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Private James Francis Ryan
James Ryan
Rank Private First Class
Affiliations United States Army 101st Airborne Division, Baker Company, 1st Battalion 506th PIR.
Birth Approx. 1924
Death Unknown, sometime after June, 1998
Weapon M1 Garand Rifle and M1 Bazooka

Private First Class James Francis Ryan is an American soldier who served for the 101st Airborne Division in Baker Company, 1st Battalion 506th PIR during World War Two. He was the youngest sibling of the Ryan family. His older brothers were Daniel Ryan, Peter Ryan and Sean Ryan and his mother was Margaret Ryan. He has a wife known as Mrs. Ryan. He serves as the pivotal character of the film, Saving Private Ryan.

Biography

Background and being found by Miller

Served in the 101st Airborne Division, he was assigned to go under the command of Captain Jennings. Captain Jennings was later ordered to defend Ramelle from an expected German attack led by Major Hoess.

Surviving the bombings, he went out with Corporal Henderson and PFC Toyne to destroy a Halftrack the group were expecting. He destroyed the Halftrack and hid as the trio watched a group of rangers kill the Germans inside. After introducing himself, the group went back with him to Ramelle where they revealed the deaths of his brothers and the army's request that he return home. He stubbornly refused, expressing a desire to stay with his unit. Despite Private Richard Reiben revealing that they lost two men finding him, he still refused. He asked Captain Miller to pass a message to his mother stating that he is alive and with the only "brothers" he has left, his fellow soldiers. He then mourned his brothers' deaths with his friends.

Persuaded by Sergeant Horvath, Miller stayed to help Ryan and the other troopers. Ryan assisted in making sticky bombs out of his socks and helped to set up explosive traps.

Once prepared, he told Miller of a story back home of how his brother, Daniel, was going to have sex with his girlfriend Alice Jardine only for James, Peter and Sean to intervene, resulting in Daniel attacking Sean and a kerosene lantern exploding and setting the barn ablaze. James, once he'd calmed down from laughing, asked Miller to tell him a story; particularly the one about Miller's wife and trimming the rose bushes. Miller replied solemnly, "No. I save that one just for me."

The pair soon heard rumbling in the distance and quickly readied themselves with the others for battle.

The Battle Of Ramelle

During the Battle, James was the primary objective to keep safe by Miller. This meant that almost all the time Miller was no more than two feet away from him. He was not left alone apart from one occasion which almost resulted in his death. He was always under the supervision of Captain Miller. It explains why Miller told James to stay in his position and not help the defenders disabling the Tiger tank.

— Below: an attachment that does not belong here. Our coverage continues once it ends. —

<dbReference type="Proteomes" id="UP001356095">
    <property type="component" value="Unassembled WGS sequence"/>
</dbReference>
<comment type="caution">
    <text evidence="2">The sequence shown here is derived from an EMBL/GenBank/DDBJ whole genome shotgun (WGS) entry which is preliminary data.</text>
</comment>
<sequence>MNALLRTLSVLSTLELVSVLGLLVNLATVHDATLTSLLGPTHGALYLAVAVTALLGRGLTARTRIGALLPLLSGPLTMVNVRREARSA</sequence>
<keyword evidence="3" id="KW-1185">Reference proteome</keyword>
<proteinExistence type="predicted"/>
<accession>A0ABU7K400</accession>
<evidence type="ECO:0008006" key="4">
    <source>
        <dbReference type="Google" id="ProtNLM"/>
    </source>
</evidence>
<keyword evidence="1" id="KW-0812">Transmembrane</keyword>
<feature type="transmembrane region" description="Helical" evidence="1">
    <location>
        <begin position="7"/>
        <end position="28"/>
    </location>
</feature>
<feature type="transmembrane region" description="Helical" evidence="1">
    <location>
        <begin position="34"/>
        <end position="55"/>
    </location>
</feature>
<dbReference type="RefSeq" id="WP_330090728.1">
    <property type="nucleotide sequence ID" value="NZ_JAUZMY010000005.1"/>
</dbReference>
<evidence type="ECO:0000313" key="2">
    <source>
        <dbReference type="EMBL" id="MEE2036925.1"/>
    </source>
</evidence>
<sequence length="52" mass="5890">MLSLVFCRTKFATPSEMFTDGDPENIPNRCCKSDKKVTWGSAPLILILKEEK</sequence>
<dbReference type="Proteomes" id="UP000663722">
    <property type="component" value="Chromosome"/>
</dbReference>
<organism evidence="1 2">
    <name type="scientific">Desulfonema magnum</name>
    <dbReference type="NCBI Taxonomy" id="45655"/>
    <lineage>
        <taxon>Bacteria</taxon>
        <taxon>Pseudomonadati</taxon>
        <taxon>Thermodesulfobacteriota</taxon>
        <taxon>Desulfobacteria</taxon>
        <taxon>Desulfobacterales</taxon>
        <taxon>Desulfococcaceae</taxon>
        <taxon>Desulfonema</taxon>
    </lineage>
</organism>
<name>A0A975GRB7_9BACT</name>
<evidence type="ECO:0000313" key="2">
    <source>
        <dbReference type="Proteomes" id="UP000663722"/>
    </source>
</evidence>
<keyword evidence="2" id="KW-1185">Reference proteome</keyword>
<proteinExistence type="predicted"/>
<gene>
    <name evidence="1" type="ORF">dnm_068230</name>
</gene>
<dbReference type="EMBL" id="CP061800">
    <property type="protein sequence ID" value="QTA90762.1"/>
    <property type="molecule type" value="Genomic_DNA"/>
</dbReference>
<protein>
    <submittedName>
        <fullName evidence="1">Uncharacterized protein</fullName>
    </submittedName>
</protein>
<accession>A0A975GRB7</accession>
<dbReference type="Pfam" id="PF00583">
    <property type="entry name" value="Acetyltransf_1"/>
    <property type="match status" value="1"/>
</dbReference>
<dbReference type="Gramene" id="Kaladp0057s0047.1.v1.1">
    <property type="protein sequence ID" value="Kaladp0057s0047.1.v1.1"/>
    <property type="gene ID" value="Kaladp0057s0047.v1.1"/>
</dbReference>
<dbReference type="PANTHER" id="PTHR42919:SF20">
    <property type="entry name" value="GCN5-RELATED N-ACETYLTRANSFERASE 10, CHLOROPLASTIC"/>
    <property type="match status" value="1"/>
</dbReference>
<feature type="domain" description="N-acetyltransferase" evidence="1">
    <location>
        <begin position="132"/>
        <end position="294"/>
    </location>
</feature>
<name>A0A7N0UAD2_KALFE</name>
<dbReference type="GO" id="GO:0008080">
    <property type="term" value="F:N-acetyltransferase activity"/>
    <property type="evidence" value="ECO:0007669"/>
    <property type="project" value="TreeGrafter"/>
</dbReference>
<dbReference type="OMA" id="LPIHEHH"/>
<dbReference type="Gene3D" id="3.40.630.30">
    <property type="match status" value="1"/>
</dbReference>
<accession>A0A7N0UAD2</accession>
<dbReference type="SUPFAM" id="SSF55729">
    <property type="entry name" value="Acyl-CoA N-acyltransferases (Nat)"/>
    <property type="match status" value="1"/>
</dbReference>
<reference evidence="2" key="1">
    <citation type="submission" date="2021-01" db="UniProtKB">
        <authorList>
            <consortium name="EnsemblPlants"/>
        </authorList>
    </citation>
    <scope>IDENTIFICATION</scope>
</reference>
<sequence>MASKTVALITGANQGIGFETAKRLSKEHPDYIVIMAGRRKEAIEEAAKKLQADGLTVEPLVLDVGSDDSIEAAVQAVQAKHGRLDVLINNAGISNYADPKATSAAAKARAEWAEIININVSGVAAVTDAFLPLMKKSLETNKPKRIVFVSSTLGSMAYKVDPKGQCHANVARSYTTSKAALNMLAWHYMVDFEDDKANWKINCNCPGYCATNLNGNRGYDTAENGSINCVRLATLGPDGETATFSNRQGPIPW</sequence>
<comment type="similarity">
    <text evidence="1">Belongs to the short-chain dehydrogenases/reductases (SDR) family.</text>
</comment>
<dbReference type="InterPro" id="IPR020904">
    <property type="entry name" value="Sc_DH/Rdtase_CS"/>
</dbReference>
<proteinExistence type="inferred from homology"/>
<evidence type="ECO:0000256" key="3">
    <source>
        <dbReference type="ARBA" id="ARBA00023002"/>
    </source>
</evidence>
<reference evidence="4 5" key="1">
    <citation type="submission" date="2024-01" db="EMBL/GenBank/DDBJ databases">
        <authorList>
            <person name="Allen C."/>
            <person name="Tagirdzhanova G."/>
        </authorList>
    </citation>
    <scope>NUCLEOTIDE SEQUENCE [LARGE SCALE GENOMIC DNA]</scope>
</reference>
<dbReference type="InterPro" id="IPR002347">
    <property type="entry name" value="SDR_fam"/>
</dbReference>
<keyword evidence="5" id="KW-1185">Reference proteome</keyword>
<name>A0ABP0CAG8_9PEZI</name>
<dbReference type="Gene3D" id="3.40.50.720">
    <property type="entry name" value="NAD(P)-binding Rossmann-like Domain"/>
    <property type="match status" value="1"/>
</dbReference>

Shortly after, the Tiger notices Private Ryan and decides to take aim at him, but Rieben noticed and hurried to pull Ryan out of its line of fire. Miller, whom forgets everything, hurrys up to Ryan to find him struggling to get released from under Rieben. He then sees the 20mm flak shell tear off his friends.

He and Miller soon become trapped in a shell hole and ran out of ammunition so they begin to use 60 mortar rounds to take out the Germans by fusing the arming wire with a metal plate since they had no mortar to fire them with. They take out several Germans by doing so but are powerless when a tank directly invades their position, forcing them to fall back to the bridge.

They soon make it across the bridge and use some scavenged ammunition to try and draw the Germans' fire. It was futile, however, leaving them no choice but to blow the bridge. Ryan cowered behind a wall rocking and crying from a mental breakdown because of what was happening around them. However, Miller refused to give in, stumbling out in the open to retrieve the detonator only to be shot in the chest by a German soldier.

Once reinforcements arrived and drove the Germans back, Ryan sat beside Miller as the Captain died from his bullet wound. In his dying breath. Miller told Ryan to earn the sacrifices of the soldiers, passing away soon after. Ryan was then sent back home to his mother.

Later life

After the war, Ryan lived a typical family life, meeting and marrying his wife and they had several children together. Fifty-four years later, he and his family travelled to Normandy to visit the graves of the fallen soldiers. While entering the area, he marched ahead of his family, falling to his knees and broke down crying. His family surrounded and comforted him. Sometime later, Ryan stood beside Miller's grave and talked to him briefly. He then asked his wife if he was a good man and lived a good life; which she confirmed; allowing him to feel he made their sacrifice worthwhile. He then saluted Miller's grave as an Americam flag blew in the background.

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